Greek tonnage provider Euroseas has sold a 2001-built Panamax container ship for recycling, joining Evergreen Marine Corporation and Shreyas Shipping & Logistics, which offloaded ships for demolition earlier this month.
Singapore-based Star Asia Shipbroking said in its latest report that the Aristides Pittas-led Euroseas had sold the 5,610 TEU Akinada Bridge for a firm US$14.25 million, or $596/ldt, due to the good quality of the vessel, which is expected to be scrapped in Gadani, Pakistan. Shipping data indicates that Akinada Bridge had recently completed a charter to ZIM Lines, which deployed the vessel to a Transpacific route.
Star Asia expects more container ships to be sold for recycling, anticipating container freight rates to fall by 20% to 30% within the first half of 2023 as the market continues to come off historical highs.
Cash buyer Global Marketing Systems, in its latest report released on 27 December, echoed similar sentiments, “Dry bulk and containers have had outstanding years, with minimal scrapping seen in both sectors during the first half of the year. As such, moving into 2023, we do expect to see more vessels enter the market for recycling from each of these sectors, especially as freight rates have cooled off considerably towards the end of this year.”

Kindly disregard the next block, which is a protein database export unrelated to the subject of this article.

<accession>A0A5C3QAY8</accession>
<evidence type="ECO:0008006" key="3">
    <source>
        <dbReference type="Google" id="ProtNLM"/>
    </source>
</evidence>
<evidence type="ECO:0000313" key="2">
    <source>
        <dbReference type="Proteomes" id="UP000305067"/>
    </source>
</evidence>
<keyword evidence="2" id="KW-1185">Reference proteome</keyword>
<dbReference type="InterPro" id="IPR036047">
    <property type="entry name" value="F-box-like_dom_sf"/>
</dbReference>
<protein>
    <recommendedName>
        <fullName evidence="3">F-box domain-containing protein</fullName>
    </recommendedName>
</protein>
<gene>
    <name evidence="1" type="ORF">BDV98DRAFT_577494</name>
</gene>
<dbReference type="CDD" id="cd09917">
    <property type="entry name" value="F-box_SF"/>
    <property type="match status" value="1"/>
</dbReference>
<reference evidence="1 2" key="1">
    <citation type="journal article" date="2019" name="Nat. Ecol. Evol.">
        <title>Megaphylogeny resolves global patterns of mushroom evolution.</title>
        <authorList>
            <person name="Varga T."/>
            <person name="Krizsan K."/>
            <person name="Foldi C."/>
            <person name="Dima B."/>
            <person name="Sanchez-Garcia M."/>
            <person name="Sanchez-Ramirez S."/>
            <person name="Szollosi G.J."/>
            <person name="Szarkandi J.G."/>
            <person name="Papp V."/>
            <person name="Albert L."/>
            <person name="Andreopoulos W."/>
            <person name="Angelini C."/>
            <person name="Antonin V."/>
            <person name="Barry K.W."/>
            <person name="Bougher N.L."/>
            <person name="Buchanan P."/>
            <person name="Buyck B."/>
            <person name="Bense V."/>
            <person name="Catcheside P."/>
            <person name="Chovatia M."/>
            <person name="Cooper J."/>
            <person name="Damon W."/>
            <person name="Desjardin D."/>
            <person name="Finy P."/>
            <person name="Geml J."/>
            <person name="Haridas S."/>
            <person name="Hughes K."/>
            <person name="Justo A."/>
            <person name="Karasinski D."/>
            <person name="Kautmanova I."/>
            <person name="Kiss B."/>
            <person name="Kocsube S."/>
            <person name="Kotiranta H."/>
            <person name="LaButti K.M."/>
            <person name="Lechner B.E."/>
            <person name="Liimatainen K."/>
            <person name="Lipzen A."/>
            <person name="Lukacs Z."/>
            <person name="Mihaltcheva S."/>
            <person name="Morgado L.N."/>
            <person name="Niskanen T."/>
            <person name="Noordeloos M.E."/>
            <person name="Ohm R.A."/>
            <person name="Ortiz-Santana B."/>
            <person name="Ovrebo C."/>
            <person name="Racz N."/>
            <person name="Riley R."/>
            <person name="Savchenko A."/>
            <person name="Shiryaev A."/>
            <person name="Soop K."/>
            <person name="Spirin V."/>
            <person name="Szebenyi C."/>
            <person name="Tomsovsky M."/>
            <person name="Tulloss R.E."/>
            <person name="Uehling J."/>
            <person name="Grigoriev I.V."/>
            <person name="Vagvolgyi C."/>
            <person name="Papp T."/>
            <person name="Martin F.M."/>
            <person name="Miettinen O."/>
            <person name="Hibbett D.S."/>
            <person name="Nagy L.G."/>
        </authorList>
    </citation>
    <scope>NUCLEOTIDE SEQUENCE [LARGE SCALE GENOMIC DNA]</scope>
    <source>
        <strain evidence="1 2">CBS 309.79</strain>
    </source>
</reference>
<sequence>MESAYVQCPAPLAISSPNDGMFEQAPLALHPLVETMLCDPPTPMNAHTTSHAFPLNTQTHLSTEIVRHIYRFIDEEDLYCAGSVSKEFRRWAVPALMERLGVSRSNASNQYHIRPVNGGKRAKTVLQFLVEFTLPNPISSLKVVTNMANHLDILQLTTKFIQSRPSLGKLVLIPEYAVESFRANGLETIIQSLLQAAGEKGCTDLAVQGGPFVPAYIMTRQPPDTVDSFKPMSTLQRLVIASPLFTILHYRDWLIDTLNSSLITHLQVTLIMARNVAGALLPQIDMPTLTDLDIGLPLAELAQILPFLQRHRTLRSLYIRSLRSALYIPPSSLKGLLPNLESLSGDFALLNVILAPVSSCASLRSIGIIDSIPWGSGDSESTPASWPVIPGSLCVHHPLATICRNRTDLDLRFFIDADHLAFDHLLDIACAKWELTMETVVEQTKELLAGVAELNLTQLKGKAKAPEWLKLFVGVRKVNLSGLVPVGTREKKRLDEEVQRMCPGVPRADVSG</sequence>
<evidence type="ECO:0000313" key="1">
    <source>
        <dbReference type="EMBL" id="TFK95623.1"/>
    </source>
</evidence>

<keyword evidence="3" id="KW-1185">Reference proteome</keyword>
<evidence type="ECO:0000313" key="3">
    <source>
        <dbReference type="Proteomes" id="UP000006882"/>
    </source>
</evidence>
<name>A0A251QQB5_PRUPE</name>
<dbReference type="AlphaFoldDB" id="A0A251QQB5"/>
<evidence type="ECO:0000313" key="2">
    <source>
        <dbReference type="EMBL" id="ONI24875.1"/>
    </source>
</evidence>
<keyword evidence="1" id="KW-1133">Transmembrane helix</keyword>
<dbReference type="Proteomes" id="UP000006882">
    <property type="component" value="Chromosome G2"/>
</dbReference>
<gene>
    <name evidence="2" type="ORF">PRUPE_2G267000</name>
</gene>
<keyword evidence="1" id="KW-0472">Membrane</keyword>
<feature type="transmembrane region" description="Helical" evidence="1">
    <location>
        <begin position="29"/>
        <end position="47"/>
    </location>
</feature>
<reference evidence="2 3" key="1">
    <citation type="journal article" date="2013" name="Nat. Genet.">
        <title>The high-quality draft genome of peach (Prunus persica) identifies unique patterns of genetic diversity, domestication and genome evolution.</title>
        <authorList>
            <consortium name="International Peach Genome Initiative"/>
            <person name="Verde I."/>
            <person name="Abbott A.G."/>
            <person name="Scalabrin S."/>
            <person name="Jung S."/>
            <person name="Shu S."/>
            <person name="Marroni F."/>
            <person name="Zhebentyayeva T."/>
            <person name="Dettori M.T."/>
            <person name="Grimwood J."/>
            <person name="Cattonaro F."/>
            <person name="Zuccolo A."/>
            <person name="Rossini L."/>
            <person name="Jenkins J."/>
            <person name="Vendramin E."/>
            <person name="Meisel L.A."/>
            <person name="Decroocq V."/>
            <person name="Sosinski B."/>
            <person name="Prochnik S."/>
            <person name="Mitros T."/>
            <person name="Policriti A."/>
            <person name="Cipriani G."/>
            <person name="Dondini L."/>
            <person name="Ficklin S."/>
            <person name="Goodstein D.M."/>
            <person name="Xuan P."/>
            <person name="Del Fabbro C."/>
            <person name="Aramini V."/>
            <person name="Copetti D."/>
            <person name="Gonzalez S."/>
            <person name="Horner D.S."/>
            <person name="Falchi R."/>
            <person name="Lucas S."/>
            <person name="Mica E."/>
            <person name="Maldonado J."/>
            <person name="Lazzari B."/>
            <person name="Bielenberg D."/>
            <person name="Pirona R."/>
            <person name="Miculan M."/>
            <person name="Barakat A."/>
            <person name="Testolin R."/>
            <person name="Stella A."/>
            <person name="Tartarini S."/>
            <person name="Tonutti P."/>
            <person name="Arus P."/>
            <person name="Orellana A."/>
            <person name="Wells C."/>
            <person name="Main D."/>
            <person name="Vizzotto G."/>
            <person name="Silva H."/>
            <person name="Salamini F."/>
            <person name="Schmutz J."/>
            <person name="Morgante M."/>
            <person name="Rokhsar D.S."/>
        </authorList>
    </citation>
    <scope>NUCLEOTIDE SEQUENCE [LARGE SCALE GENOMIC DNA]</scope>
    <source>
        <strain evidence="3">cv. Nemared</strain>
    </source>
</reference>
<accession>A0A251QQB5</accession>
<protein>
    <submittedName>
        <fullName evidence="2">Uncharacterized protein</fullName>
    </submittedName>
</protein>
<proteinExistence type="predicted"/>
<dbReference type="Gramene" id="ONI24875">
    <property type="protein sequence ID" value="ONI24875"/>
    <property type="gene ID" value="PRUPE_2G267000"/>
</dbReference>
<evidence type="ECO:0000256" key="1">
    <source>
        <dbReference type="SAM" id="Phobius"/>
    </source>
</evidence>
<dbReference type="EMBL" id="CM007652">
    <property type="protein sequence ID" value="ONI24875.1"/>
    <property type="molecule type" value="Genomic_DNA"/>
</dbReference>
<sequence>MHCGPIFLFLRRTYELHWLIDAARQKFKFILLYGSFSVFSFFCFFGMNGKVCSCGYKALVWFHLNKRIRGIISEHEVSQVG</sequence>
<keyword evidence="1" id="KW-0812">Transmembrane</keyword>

Drewry’s senior manager for container research, Simon Heaney, told Container News that Drewry expects demolitions to become one of the capacity levers that carriers and ship owners will pull to try and rebalance the market. Drewry predicts that scrapping would total around 600,000 TEU in 2023.
Heaney said, “However, despite this being close to record levels, because orderbook deliveries are so heavy next year and demand is stalling, we do not think the market will be able to avoid overcapacity.”